The Neolithic megaliths were what prompted us to visit Brittany, but the relatively more modern half timbered houses from 15th and 16th centuries added to the region’s charm. The surviving narrow cobbled streets with the slightly listing old homes and buildings certainly felt like a step back in time. And we had the impression that the people here really enjoy this bit of heritage and that’s its not just become a tourist feature. I envy the lovely slate roofs in many areas of Europe, but we sure didn't envy the guy in this photo who was finishing the installation of a new slate roof.  


Look at those ladders!

Vinyl and Plastic Architecture

  In was in Brittany that we finally we felt like proper European travelers--at least for a few days. While in Carnac we rented a mobile home-styled ‘cabin’ permanently parked at a campground and we at last had a set of plastic chairs and a table. When we have camped in Europe we always felt like such peasants while we sat on the ground to take our meals and everyone else sat regally with their nifty folding tables and chairs. European campgrounds (and most of the few roadside rest areas) never provide picnic tables which are standard issue in the US, so all the campers carry their own, whether sleeping in a tent or in an RV. We’ve even seen some river-route bike tourists carrying folding chairs on top of  their gear trailer. So, at least for the few days we spent in Carnac, we were camping properly in Europe.

  We enjoyed our bright and spacious (though flimsily built) mobile cabin so much that Bill kept extending our stay, one day at a time. It had beds for 4 and a fully equipped kitchen, except for an oven. And the living/dining/kitchen area was delightfully roomy. We enjoyed the chance to have a quiet, shaded place to sit outdoors surrounded by the lovely mature landscape of hedges, lawn and trees. The sounds of birds and crickets replaced the more familiar traffic and construction noises of our usual lodging. There were of course those pesky mosquitoes at night, but we had those in our downtown Paris hotel too.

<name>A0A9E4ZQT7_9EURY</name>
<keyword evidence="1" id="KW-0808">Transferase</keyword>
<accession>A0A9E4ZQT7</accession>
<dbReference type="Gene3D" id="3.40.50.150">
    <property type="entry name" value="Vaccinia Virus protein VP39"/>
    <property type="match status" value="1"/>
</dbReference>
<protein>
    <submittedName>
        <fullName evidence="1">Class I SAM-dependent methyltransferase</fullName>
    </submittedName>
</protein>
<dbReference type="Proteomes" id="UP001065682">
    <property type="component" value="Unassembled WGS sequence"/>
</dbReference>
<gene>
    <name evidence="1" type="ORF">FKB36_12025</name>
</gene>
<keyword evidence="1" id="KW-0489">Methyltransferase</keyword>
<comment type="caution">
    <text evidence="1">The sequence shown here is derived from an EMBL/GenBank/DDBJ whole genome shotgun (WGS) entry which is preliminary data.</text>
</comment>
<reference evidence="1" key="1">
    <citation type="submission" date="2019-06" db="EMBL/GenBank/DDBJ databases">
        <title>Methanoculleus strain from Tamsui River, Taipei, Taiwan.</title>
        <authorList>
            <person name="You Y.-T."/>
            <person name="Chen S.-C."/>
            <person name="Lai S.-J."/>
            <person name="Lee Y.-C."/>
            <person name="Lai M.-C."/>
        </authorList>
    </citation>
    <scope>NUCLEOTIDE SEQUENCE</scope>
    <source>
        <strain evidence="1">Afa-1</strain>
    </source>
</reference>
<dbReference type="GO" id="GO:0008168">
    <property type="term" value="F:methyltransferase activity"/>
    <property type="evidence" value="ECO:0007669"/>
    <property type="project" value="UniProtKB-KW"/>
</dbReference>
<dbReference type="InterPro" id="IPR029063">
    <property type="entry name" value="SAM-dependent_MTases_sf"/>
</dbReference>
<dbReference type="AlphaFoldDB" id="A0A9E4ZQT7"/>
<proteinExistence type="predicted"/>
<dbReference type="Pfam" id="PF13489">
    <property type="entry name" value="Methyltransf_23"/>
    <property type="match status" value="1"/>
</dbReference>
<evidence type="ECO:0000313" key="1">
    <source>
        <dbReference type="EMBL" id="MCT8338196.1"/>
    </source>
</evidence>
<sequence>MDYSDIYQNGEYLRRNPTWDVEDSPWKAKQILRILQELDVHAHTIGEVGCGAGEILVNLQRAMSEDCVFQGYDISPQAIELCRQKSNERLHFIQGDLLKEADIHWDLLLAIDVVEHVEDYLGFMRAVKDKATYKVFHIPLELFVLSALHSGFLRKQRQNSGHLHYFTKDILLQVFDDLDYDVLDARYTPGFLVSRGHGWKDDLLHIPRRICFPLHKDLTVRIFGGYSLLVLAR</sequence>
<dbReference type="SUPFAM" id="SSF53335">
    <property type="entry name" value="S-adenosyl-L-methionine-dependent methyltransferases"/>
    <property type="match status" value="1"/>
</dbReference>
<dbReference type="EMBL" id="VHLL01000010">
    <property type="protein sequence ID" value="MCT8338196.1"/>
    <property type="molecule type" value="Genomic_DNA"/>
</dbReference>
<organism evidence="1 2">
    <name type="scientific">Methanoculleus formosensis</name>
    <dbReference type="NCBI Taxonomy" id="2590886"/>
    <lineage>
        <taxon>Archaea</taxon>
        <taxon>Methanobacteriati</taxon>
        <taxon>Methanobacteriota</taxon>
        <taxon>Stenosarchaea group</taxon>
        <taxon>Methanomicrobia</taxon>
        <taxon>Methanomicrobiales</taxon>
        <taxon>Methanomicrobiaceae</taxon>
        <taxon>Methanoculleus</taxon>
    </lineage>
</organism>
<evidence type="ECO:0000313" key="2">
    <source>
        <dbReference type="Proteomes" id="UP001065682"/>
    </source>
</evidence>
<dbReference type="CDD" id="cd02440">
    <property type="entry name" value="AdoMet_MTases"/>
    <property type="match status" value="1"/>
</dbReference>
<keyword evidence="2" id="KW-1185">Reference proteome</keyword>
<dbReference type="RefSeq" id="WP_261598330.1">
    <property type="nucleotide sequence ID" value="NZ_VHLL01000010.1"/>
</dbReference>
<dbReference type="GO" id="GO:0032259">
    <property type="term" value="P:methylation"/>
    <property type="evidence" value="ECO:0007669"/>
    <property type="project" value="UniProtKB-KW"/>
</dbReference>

Popular portable picnic tables.

   One of the real bonuses for us at the campground was having an outdoor space to reapply the messy and toxic Seam Seal to waterproof our homemade over-mittens. We were pleased to have purchased the glue-like product in Paris but we needed a couple of spare hours to apply it that would be immediately followed by 24 hours of undisturbed drying time, plus good light and ventilation. Good light and good ventilation don’t describe many hotels we’ve stayed in, so the campground was the perfect place for the nasty chore.

Drying our mittens and laundry in camp.

   Our vinyl and plastic campground abode was $37 a night, about half the starting prices of hotel rooms in this resort area. They provided blankets and pillows but no linens, so we used the sleeping bag liners we carry for sheets and an extra shirt for a pillow case. And our viscose camping towels that we now mostly use for towel-drying our hand laundry became our bath towels once again. We had to make a run to the store for detergent, a sponge, and toilet paper but those were small prices to pay for the welcome fresh air and spaciousness we had been missing.


Nationalism and Brittany Culture

    France was very Latinized during its long history as a colony of the Roman Empire. The Romans overran the previous Celtic culture, some of whom escaped to the British Isles. After the collapse of the Roman Empire and the invasion of Britain by the Anglo-Saxons, the Celts of southern Britain again took refuge in Brittany, France. It is this Celtic culture that spent a spell in Britain that is the source of the Brittany culture we see today and at least part of why the traditions in Brittany are distinct from the rest of France. (Of course France, like most countries, is a forced unification of a number of distinct cultural and ethnic traditions.)

   And we certainly felt like we were in a different country while in Brittany—just what many tourists long for--France without the French. The people are more approachable and personable and the relationship to their environment is more harmonious, especially in the more southern region.  It’s only in Brittany where we had people say that they like the English language and appreciate the efforts of English speakers to speak some French. And it’s the only place in France where someone volunteered their appreciation for the US’s participation in WWII.